But now, supporters of strict voter-ID, registration and other voting laws are trying to use the same defense they have used to defend gerrymandering. They can claim ostensibly good reasons for their laws: preventing fraud or saving money. As a fallback, they can claim, like Texas, they are engaged in permissible partisan discrimination, not impermissible race discrimination.
But this is specious. First, it is artificial to separate race and party under current political conditions. When Don Yelton, a Republican official in North Carolina, recently told “The Daily Show” that if the state’s strict new voter-ID law “hurts a bunch of lazy blacks,” then “so be it,” it was easy to see old-fashioned Southern racism. But just as significant was Mr. Yelton’s saying that the new law “is going to kick the Democrats in the butt.”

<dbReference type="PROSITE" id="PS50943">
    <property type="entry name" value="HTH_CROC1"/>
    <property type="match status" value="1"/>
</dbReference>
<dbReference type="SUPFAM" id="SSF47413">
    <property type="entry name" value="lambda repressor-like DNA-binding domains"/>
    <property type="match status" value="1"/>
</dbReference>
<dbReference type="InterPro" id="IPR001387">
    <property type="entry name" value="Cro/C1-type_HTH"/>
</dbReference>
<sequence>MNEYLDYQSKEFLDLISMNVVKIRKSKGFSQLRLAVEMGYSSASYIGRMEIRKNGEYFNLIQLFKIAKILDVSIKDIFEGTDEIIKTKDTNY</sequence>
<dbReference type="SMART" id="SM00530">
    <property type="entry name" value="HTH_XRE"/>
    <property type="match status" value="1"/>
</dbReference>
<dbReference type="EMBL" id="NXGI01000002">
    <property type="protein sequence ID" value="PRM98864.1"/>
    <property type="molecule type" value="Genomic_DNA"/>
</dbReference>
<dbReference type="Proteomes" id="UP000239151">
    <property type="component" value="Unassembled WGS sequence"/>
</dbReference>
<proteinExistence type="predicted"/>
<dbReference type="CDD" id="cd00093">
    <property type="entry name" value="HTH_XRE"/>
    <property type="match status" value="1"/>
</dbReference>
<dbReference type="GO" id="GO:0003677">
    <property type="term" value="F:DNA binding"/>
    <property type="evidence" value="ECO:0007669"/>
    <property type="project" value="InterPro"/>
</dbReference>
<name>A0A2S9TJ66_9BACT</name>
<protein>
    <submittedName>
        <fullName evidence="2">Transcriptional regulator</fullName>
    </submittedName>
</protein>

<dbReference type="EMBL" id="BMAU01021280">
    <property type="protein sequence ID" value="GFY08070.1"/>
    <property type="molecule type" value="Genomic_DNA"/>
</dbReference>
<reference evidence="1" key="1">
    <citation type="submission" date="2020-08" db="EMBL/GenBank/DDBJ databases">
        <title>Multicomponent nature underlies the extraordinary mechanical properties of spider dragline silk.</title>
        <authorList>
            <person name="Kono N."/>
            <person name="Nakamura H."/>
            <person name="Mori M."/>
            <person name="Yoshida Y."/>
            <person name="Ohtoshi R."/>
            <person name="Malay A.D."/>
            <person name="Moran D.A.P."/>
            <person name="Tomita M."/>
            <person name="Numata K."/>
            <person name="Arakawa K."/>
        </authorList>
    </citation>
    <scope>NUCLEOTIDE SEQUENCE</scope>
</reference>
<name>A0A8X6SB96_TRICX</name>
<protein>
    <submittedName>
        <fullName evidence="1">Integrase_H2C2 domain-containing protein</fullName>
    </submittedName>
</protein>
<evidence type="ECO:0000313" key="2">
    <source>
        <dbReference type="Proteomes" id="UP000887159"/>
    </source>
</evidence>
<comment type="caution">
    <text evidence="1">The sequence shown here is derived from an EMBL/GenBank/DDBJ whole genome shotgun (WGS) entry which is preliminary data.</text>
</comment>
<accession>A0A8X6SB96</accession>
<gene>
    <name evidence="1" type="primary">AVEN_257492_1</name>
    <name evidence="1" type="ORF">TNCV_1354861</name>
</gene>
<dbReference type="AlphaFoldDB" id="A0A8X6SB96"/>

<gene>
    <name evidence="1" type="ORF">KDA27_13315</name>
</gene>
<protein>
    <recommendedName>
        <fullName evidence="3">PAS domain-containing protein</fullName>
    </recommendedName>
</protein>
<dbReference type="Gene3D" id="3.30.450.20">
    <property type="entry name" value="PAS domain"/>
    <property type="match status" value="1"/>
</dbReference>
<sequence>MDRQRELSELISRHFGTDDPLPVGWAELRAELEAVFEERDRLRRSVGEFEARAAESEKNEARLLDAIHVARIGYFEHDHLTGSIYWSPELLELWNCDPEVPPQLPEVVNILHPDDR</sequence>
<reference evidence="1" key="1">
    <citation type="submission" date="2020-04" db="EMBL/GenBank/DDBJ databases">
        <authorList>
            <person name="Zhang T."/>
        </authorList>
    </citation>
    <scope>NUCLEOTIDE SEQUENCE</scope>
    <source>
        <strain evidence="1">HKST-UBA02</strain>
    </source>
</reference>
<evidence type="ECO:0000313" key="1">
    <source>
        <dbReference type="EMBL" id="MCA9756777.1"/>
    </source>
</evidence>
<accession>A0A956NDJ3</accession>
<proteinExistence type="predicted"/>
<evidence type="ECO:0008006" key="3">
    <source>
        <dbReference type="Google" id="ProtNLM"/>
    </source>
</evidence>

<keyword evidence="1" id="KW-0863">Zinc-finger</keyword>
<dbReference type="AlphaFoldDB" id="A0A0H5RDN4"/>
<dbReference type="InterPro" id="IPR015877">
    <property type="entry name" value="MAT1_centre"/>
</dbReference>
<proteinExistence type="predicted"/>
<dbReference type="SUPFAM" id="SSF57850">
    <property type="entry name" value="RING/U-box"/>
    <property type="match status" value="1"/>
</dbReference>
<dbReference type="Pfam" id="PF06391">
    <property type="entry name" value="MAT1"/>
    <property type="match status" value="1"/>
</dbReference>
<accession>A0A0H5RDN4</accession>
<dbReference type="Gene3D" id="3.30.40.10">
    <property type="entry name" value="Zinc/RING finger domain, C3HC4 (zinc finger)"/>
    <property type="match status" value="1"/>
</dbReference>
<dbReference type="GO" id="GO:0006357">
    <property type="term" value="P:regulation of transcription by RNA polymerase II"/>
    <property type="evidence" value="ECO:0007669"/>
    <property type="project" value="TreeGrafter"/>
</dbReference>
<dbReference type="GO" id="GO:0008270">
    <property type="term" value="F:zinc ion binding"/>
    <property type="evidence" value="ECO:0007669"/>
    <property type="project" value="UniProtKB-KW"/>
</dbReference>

Second, courts should alleviate unnecessary burdens on voters whatever the state’s asserted motive. The Supreme Court has said that, in redistricting, it cannot distinguish between permissible partisan considerations (for example, grouping “communities of interest”) and unconstitutional gerrymandering. But outside redistricting, partisanship has no place. Our elections should be conducted such that all eligible voters (and only eligible voters) can easily register, and cast a vote that will be accurately counted.
Few states will be as bold as Texas and admit naked partisanship. Most will engage in polite obfuscation. End of Excerpt